SINGAPORE - Photonics, the science behind how light transmits data, is already in use here in fibre optic cables that provide people with Internet connection, but its potential is huge, said American firm Palomar Technologies.
Think smart refrigerators tapping Internet of Things (IOT) technology to remind you that milk is running low, and 5G wireless network that allows movies to be streamed to your phone. These emerging technologies will need bandwidth wide enough for them to all run fast.
Enter photons - the essential means to transmit greater volumes of data generated by millions of devices at high speed over vast distances.
By 2025, over 75 billion IoT devices will be connected to networks with data transferred at 100 times the speed of today, said Palomar Technologies.
“The rise of IoT in our homes and cities requires the need for higher data transfer speeds, increased computing power, and more efficient capacity handling, while photonic devices must be smaller in size and more sustainable – thereby transforming the core of technology development,” the firm said.
On Tuesday (Nov 27), it launched an Innovation Centre – located at Tradehub 21 in Jurong – to give manufacturing firms access to, among other things, research and low-volume prototyping for the assembly of devices that enable IoT and 5G wireless networks.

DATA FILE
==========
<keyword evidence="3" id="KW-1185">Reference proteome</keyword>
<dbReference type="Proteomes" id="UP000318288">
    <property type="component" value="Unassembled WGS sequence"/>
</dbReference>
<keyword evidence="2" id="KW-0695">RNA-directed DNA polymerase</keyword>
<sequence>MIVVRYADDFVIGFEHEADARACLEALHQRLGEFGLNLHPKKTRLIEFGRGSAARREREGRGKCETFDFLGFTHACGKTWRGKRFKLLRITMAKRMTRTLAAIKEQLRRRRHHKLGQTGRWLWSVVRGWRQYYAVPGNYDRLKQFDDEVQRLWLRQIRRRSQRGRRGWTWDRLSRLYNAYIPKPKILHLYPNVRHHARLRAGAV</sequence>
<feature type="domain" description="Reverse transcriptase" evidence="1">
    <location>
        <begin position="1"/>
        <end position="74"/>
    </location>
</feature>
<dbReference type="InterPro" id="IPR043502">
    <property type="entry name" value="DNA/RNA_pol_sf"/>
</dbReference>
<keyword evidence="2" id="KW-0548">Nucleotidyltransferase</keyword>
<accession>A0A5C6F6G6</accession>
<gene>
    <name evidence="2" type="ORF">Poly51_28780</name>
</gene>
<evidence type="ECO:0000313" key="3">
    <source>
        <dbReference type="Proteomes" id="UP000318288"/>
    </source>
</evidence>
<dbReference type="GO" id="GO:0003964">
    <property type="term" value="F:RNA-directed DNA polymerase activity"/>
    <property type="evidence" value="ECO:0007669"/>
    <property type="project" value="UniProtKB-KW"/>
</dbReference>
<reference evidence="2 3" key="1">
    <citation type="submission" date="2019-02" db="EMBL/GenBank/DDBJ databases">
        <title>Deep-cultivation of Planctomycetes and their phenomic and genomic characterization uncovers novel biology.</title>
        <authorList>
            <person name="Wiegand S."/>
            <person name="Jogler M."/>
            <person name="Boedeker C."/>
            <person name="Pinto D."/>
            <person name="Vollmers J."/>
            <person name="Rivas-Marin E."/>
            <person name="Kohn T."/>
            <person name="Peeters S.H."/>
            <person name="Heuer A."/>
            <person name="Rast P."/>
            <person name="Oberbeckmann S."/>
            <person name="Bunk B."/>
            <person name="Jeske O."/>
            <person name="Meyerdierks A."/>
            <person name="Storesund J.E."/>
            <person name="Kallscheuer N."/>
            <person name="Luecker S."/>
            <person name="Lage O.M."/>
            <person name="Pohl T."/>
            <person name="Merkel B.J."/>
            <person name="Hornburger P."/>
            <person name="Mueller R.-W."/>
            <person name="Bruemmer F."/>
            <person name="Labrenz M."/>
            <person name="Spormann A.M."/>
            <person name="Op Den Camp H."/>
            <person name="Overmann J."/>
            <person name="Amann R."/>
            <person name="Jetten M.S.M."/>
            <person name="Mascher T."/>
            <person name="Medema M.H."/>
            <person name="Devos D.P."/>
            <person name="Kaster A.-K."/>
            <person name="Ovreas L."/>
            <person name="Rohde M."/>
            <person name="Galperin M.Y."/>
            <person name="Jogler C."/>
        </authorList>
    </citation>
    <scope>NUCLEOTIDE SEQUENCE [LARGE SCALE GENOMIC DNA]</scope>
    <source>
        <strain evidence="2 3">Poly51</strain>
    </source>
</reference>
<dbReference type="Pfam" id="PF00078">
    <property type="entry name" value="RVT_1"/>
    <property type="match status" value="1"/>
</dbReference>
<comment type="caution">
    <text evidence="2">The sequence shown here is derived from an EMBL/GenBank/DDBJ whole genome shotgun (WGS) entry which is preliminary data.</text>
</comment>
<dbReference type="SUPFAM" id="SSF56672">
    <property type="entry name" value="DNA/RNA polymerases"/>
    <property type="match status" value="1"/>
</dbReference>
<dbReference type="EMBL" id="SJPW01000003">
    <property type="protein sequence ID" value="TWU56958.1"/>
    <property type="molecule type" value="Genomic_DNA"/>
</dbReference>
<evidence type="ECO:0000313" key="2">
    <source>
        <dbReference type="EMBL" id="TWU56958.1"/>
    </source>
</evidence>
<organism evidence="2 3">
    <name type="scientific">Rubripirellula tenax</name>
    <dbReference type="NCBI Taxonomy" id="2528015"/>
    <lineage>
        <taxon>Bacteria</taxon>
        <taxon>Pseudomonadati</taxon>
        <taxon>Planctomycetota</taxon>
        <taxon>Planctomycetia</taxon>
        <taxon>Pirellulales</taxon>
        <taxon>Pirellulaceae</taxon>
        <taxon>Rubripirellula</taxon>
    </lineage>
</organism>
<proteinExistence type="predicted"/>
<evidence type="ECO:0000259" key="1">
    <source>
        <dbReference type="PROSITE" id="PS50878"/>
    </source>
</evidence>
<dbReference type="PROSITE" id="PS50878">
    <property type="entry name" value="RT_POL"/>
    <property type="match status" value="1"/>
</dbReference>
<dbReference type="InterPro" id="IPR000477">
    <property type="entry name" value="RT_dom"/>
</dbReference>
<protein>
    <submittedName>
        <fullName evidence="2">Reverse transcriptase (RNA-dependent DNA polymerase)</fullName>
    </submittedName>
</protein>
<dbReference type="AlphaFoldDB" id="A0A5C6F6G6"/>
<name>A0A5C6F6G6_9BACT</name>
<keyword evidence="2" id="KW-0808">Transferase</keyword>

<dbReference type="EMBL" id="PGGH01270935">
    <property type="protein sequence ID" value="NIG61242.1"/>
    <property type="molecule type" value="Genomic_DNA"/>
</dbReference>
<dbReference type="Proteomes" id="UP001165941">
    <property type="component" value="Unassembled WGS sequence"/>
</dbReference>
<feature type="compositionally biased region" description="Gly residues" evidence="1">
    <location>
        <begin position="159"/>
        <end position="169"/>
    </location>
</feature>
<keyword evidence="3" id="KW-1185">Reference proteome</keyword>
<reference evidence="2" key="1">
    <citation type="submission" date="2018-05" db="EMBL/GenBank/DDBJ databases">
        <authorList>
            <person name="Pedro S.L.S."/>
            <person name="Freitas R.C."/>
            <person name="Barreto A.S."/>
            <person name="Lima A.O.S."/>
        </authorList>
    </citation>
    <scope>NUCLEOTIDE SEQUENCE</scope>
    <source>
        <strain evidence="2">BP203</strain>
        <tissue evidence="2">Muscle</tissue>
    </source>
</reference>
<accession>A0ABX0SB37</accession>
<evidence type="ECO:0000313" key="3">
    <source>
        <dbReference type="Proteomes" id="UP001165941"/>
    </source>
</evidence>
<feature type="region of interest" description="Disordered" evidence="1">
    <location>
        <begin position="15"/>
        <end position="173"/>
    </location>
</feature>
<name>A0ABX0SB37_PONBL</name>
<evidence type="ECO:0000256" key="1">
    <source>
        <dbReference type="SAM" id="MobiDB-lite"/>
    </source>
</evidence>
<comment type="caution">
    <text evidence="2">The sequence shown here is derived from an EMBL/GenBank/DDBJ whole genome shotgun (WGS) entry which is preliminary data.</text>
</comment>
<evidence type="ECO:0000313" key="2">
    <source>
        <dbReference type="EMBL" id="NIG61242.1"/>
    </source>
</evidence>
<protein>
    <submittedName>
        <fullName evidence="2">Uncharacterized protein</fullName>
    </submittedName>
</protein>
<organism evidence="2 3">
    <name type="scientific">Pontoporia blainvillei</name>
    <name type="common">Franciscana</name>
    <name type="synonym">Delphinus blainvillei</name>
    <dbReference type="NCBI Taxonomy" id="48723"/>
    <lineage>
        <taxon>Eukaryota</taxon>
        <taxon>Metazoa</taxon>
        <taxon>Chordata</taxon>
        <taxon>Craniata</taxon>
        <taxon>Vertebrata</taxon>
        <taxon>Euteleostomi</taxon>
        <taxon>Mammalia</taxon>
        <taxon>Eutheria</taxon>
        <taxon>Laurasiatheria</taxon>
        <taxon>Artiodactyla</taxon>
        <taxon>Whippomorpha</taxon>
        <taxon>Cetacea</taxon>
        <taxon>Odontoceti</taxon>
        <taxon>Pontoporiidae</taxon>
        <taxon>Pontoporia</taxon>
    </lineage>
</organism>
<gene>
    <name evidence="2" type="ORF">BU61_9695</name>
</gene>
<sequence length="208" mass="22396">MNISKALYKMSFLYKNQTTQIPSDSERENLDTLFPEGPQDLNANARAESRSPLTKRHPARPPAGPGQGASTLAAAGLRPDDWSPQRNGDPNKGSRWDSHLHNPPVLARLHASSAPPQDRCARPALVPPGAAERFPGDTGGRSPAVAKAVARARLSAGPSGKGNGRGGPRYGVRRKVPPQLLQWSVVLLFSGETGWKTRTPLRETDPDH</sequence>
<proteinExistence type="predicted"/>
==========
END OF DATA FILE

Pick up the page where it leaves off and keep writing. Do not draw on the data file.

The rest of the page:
“With Singapore’s focus on Smart Nation, Internet of Things (IoT), and supporting next generation innovation such as driverless cars and 5G wireless, our Innovation Centre ensures more regional companies have access to technologies that can support the speed, bandwidth and clean power required by these applications,” said the firm’s vice-president of global sales Rich Hueners.
The centre, the first in South-east Asia, was launched in partnership with the LUX Photonics Consortium, an initiative supported by the National Research Foundation Singapore and established in partnership with Nanyang Technological University, the National University of Singapore, the Agency for Science, Technology and Research and industry partners.
The consortium seeks to translate photonics research into applications.
Professor Tjin Swee Chuan, chairman of LUX Photonics Consortium, said photonics has “revolutionised the way we communicate and will continue to do so with the ever-increasing demand for more data and faster data rates”.
“Toolsets that integrate photonics into current technology platforms will allow us to achieve our vision of a smart nation,” he added.
The centre, Prof Tjin said, will enable Singapore manufacturers to translate cutting-edge research in photonics into diverse applications.
The Innovation Centre also involves DenseLight Semiconductors, a division of Canadian POET Technologies that develops and manufactures optical light source products.